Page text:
On the Sunday before the 'Who Is Miss Boutique' show, the Grateful Dead headlined a Be-In at El Camino Park (see below) The Be-in was well attended and went off without any problems, a sign of Palo Alto's benign tolerance. Yet just four days earlier, the NDRB would have found themselves at Palo Alto's most fashionable hotel, playing loud electric blues for pretty young women in miniskirts, all eating tea and sandwiches.

I have to wonder which event was stranger for Nelson and his bandmates: native sons of the South Bay--most of the Grateful Dead--headlining a comparatively large outdoor concert as local heroes? Or finding the New Delhi River Band cool enough to lend some hip credence to a Society fashion show for young women who might not typically give a scruffy hippie blues band the time of day?

June 30-July 1, 1967 The Poppycock, Palo Alto, CA: Stained Glass Windows
For whatever reason, The Flowers were not advertised at the Poppycock for this weekend. As summer school had started, the Stanford Daily was only published two days a week, so we don't have regular ads for the Poppycock. Stained Glass Windows had been a San Jose quartet called The Trolls. They got signed to RCA, who gave them the "hip" name of Stained Glass Windows. After a few singles for RCA, they ultimately they signed to Capitol and released a 1968 album as Stained Glass on Capitol Records (Crazy Horse Roads). The main songwriter for Stained Glass was Jim McPherson, who would work with John Cippolina (in Copperhead), Mickey Hart (in High Noon) and others in later years.
The July 4, 1967 Stanford Daily reported on the Sunday (July 2) Be-In and Mary Poppins Umbrella Festival held at Palo Alto's El Camino Park, featuring the Grateful Dead

July 2, 1967 El Camino Park, Palo Alto, CA: Mary Poppins Umbrella Festival and Be-In
Grateful Dead/ /Anonymous Artists of America/New Delhi River Band/Solid State/Good Word

The Stanford Daily, July 4, 1967
The Stanford Daily was the campus paper for Stanford University. Per its name, it appeared 5 days a week during the school year, and once a week the rest of the time. Stanford being Stanford, and all, they have digitized their archives and seem to have continually improved their search function. As a result, a professionally trained researcher was able to find a news article about the Grateful Dead's appearance in Palo Alto, repeated here in its entirety.

Free Sounds, Free Snacks, Free Sun Highlight Be-In Sunday 
The Free University and The Experiment staged their Mary Poppins Umbrella Festival and Be-In at Palo Alto Park from 1 to 6 p.m. The action started promptly at 1:00 with four bands, the Anonymous Artists, the New Delhi River Band, the Solid State, and the Good Word supplying entertainment for the crowd. Gradually listeners grew from a few hundred to a few thousand. Beads, flowers, headbands, bells, painted faces, and multi-colored clothing were in abundance on Be-In participants. Smiles and happy laughter came from all directions during the easy-going afternoon. Free oranges and punch were provided by the Free University and The Experiment, while wandering participants also gladly surrendered their refreshments to those around them. One incident which marred the pleasant atmosphere of the Festival occurred when a policeman found a young man with an American flag draped casually over his shoulder. He was beckoned aside by the policeman who took the flag away and inspected it for possible stains or tears. However, the flag-bearer ran away at the first opportunity, leaving the officer with the flag.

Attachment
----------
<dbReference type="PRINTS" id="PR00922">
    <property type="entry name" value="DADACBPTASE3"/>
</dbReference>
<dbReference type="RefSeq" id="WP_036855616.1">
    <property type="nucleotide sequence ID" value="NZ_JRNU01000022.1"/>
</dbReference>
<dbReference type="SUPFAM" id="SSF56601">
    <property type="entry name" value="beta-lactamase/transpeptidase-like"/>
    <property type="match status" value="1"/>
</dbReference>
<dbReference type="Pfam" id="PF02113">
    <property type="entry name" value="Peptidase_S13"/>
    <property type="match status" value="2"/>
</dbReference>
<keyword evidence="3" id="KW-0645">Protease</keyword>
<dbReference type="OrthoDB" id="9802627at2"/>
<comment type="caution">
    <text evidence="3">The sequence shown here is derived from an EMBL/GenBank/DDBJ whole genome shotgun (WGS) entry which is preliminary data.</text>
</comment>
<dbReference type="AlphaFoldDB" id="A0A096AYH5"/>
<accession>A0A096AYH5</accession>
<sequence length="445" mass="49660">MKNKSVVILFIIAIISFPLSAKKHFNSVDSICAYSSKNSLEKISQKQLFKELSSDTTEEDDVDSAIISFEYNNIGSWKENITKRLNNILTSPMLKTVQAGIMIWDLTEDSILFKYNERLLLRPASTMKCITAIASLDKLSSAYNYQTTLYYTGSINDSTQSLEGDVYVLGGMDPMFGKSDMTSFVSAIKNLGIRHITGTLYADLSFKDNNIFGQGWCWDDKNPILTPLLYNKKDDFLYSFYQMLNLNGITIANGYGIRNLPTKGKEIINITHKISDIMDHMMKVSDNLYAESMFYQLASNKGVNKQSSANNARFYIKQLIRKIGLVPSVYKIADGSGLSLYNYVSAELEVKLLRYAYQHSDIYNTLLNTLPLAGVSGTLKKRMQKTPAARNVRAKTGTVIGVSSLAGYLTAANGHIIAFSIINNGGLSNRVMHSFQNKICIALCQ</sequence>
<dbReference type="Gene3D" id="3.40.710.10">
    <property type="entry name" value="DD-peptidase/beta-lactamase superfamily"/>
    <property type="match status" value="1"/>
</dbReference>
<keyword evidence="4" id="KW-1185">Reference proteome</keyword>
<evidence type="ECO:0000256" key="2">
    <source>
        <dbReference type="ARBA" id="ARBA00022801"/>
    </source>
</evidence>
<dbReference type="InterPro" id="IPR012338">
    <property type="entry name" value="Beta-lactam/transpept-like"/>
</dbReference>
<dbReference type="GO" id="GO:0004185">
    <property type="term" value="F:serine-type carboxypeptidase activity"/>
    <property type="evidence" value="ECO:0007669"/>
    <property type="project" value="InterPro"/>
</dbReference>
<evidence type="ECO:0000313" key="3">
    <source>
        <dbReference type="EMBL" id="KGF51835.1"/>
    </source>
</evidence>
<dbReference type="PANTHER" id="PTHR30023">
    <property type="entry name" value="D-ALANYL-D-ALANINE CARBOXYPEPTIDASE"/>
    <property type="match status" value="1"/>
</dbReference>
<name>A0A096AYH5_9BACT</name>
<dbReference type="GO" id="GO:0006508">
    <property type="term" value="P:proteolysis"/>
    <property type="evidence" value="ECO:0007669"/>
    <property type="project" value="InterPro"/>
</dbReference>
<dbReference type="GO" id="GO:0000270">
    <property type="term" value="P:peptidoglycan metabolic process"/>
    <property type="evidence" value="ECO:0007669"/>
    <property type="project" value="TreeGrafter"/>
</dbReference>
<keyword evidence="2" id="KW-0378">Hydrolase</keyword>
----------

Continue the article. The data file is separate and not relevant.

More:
The highlight of the afternoon came at 4:30 when the Grateful Dead stepped on stage. As the group launched into "Dancing in the Street," the crowd of 4,000 moved closer to the stage. After coaxing from the "Dead," some of the crowd started dancing in a large circle, holding hands and swirling around. Snake dance lines wound through the crowd while tamborines, marracas, kazoos, and bells kept the beat of the music. The "Dead" kept up the performance for about a half hour, and then promised to come back for more. After they left the stage, the audience settled down and listened to some blues and more psychedelic music from the other bands. At the Be-In the Free University provided tables for class enrollment and sold copies of various underground publications.